On the other hand, I have been unable to find any factual evidence that major devaluations lead to a fall in real wages. The data shows that major devaluations are generally not followed by major inflation episodes, and hence there is no fall in real wages, as I showed here (the text is in Italian, but the graphs are in the universal language of data). Again, the scientific literature has provided a number of explanations of why this must be so (the most convincing by Ariel Burstein, Martin Eichenbaum and Sergio Rebelo in the NBER working papers focuses on import substitution). We also have a blatant counterexample: the establishment guys seem to overlook the fact that Italy underwent a major devaluation (about 30%) between 2014 and 2015, when the euro fell with respect to the USD. As a consequence, inflation fell (instead of rising), which in principle should have boosted real wages. However, nominal wages were cut because of “internal devaluation” policies, as shown by Eurostat. Real wages, i.e. the ratio of nominal wages to prices, fell not because of an increase in the denominator, but because of a fall in the numerator. In other words, while we have no evidence that real wages would fall if the euro collapses, we have evidence that they did fall in an effort to defend the euro by internal devaluation policies.
Mr. Taddei’s commendable attention to the wages of the poorest is therefore completely unsupported by any evidence or by mainstream economic research, suggesting that Mr. Taddei is irrational (which as a mainstream economist, I must rule out by assumption), or that he is defending someone else’s interests. The close ties between his party and the Italian banking system could provide a clue.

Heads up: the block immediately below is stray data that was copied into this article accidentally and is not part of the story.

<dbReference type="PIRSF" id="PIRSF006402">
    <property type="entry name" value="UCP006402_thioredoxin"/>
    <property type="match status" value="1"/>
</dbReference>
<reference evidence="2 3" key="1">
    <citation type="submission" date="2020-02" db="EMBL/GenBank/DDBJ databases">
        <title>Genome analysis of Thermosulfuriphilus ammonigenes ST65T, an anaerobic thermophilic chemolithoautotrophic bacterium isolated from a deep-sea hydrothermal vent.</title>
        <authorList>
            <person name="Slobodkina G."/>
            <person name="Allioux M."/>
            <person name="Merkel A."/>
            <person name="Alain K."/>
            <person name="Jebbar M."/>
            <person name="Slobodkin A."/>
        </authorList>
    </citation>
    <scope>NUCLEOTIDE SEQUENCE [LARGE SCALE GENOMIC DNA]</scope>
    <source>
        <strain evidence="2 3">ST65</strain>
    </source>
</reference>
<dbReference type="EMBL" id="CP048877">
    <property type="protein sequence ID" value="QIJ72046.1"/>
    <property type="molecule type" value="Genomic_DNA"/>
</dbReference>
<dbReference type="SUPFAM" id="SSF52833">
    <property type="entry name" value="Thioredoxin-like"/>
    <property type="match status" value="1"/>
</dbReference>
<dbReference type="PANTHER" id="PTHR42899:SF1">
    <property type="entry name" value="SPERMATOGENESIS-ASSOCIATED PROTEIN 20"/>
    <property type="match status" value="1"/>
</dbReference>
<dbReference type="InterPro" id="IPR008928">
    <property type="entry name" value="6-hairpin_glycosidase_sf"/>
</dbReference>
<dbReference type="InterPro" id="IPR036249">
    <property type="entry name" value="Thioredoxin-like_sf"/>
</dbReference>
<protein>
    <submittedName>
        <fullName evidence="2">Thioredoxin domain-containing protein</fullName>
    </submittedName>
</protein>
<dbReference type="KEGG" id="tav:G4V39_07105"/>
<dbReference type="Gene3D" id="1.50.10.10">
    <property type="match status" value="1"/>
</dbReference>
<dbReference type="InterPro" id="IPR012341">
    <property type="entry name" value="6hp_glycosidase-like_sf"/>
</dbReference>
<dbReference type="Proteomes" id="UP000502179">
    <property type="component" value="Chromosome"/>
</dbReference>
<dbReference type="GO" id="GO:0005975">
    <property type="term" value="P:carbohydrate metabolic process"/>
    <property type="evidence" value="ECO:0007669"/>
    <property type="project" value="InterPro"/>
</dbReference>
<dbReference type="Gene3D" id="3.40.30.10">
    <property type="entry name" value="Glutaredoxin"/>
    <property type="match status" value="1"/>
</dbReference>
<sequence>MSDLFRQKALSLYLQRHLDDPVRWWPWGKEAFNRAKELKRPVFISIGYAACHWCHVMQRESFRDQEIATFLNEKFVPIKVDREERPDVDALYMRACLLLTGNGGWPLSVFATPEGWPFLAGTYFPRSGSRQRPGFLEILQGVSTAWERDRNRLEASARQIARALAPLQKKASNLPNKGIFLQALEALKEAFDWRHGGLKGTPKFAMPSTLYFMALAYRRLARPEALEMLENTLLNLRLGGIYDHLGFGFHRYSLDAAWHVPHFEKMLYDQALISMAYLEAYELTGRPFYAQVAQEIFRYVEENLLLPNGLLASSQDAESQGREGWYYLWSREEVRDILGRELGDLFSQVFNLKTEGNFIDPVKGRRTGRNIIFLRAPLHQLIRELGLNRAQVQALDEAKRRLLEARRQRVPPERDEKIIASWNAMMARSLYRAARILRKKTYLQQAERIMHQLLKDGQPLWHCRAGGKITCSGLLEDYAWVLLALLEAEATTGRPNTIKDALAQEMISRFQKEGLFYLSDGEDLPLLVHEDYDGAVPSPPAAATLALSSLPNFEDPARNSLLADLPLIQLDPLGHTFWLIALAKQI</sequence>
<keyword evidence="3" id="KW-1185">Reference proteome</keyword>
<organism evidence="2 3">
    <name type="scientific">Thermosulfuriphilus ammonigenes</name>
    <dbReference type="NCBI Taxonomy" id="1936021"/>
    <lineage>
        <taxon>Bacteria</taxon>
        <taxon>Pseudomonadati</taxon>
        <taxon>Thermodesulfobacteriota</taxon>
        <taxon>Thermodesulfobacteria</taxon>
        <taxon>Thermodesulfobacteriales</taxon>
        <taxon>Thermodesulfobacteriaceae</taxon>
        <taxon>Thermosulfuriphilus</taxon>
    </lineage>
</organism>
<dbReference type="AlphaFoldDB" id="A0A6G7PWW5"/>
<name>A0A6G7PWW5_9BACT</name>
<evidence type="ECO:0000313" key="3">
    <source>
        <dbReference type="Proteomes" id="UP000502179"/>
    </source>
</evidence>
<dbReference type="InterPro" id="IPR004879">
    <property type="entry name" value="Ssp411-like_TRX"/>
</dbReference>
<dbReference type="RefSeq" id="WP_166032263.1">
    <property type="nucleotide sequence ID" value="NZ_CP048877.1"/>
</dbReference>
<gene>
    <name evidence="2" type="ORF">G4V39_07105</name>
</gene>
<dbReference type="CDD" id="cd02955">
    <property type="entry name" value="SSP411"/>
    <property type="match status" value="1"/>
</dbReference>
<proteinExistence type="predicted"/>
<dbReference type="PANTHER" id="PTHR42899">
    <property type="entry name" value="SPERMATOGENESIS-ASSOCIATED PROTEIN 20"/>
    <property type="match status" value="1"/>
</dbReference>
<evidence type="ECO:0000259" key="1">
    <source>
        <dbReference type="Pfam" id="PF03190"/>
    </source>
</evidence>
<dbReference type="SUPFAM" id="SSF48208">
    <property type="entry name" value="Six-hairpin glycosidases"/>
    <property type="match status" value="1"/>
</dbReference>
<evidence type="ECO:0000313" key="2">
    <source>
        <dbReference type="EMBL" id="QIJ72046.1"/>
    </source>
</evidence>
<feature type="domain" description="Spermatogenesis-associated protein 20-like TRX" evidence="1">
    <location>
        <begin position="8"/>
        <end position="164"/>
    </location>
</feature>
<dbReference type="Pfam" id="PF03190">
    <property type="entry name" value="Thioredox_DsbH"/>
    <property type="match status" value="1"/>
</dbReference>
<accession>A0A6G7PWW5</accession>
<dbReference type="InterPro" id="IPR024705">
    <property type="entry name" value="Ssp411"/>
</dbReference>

A final remark: the idea that “devaluation would be minimal” is not my personal opinion but a finding common to all the available scientific research. The most recent studies estimate average misalignment of the Italian currency in a range between 2.35% (Makram El-Shagi, Axel Lindner, Gregor von Schweinitz in the Review of International Economics) and -1% (Cedric Durand and Sébastien Villemot in a Sciences Po working paper). Surprise! While the establishment guys talk about a disastrous 30% devaluation (without explaining why the previous one went completely unnoticed in 2015), there are also people who estimate that a new Italian currency would appreciate (albeit by very little).
A clever opponent (I have not found one so far, so I must play the devil’s advocate myself) could then ask: “Well OK, Italy is currently running a current account surplus. Its exit may not turn out after all to be a disaster for its currency, but why exit now, when things are going better?” The answer, my friend, is blowing in Brussels: things are certainly going better than in 2009, but they are not going well enough. With youth unemployment at around 40% and a secular flattening of labor productivity, the Italian government is prevented by the European rules from making investments that would be crucial for enhancing productivity and employment. Should we decide to implement such policies, which everybody agrees are needed, within the euro, Italy would soon hit a balance of payments constraint and the ECB would eventually blackmail us as it did with Greece in order to enforce rules that led nowhere but to foreseen disaster. The need to loosen this monetary noose is first and foremost political. The sooner this simple fact is acknowledged, the less the damage for all participants in this negative sum game.